Thursday, September 22, 2016
Judging by the Google search terms that are bringing traffic to this and my other blogs, a total newb to the scene is analyzing the Orcadian samples from the HGDP at GEDmatch with my K15 test. Please keep in mind that you will not see coherent results for many of the academic samples available online when using my tests. That's because I used these samples to source the allele frequencies for the tests. As a result, their ancestry proportions will often be very different from those of other samples from the same ethnic groups that were not used in this way. I call this problem the calculator effect, and it's described in my blog posts at the links below:
Wednesday, July 22, 2015
A few people are asking me about the effects of marker overlap or genotype rate on test accuracy. Logic dictates that the better the overlap, the more accurate the results, but this isn't strictly true. Here's what I've learned over the years:
- accuracy doesn't necessarily improve with higher marker overlap, it improves (up to a certain point) with more markersIn other words, a well designed test based on 200,000 SNPs will produce very accurate results for a genotype file with a marker overlap of 50%. On the other hand, another well designed test, based on just 50,000 SNPs, is likely to produce less accurate results for a genotype file with a marker overlap of 100%.
- you will still see accurate results using as little as 25,000 SNPs, as long as the test doesn't suffer from any serious problems
- poorly designed tests, such as those based on less than 1000 reference samples, always produce garbage results no matter what the marker overlap
So how can you tell a well designed test from a poorly designed one? It's easy, just have a look at the results they're producing for people with less complex ancestry. For instance, ask a Lithuanian, Swede or Pole what they're seeing at the top of their oracles. Is the Swede seeing Swedish or, say, German? If the answer is German instead of Swedish, or at least some type of Scandinavian, then the test is garbage and best ignored.
By the way, the recent Allentoft et al. paper on the ancient genomics of Eurasia includes a useful discussion on the effects of missing markers on the accuracy of both ADMIXTURE and PCA results. Refer to section 6.2 in the freely available supplementary info PDF here.
Tuesday, May 12, 2015
Thanks to Eurogenes project member DESEUK1. A zip file with the R script, instructions and a couple of data sheets is available here.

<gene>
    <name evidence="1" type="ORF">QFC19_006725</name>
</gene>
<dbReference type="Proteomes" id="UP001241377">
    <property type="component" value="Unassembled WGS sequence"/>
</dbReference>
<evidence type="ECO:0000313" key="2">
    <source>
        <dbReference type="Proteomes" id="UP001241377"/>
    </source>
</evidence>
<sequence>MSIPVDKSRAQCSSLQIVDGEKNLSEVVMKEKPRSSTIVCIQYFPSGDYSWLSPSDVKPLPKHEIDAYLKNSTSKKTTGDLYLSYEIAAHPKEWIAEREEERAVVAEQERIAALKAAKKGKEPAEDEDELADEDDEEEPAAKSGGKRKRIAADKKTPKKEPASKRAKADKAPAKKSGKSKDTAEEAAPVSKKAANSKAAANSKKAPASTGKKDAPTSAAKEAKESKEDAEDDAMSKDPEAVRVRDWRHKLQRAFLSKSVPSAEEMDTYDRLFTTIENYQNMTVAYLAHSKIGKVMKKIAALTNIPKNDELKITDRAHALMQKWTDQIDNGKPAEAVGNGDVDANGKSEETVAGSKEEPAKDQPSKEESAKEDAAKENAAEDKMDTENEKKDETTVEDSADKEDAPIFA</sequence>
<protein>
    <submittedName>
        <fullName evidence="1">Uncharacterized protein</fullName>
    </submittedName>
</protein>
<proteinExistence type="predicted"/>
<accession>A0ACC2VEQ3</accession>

So let's model Poles as a bunch of ancient genomes from Central and Eastern Europe using output from my K8 analysis.
Copy & Paste: source('4mix.r')
Copy & Paste: getMix('K8avg.csv', 'target.txt', 'HungaryGamba_EN', 'HungaryGamba_HG', 'Karelia_HG', 'Corded_Ware_LN')
After a few seconds you should see the results...
Target = 19% HungaryGamba_EN + 14% HungaryGamba_HG + 2% Karelia_HG + 65% Corded_Ware_LN @ D = 0.0062
Obviously the script can use ancestry proportions and/or population averages from any test, provided they're formatted properly. The accuracy of the modeling will depend on the quality of the input.
Update 19/05/2015: A new version of the 4mix script that can run multiple targets is available here, courtesy of Open Genomes.
Sunday, November 30, 2014
Monday, September 8, 2014
Update 01/01/2015: ANE is the primary cause of west to east genetic differentiation within West Eurasia.
As its name implies, the Eurogenes ANE K7 is specifically designed to estimate Ancient North Eurasian (ANE) ancestry. It's based on a series of supervised runs with the ADMIXTURE software, and freely available at GEDmatch under the Eurogenes Ad-mix tests tab.
The ANE component is not modeled on the Mal'ta boy or MA-1 genome, the main ANE proxy in scientific literature, because this sample didn't offer enough high quality markers for the job. So instead, I used the non-East Asian portions of several Karitiana genomes from the HGDP.
I wasn't sure what was going to come of that, but it actually seems to have worked out really well. Below are the results for several individuals that were not used in the making of the test, and clearly their ANE scores look pretty damn solid going by recent papers. For instance, both Lazaridis et al. and Raghavan et al. estimate the Karitiana Indians at just over 41% ANE (see here and here).
Karitiana_HGDP00998You can also cross-check your ANE score with the results in this spreadsheet and table. The spreadsheet includes ANE estimates for more than 2,000 individuals that I tested with the ADMIXTURE software in supervised mode (see here).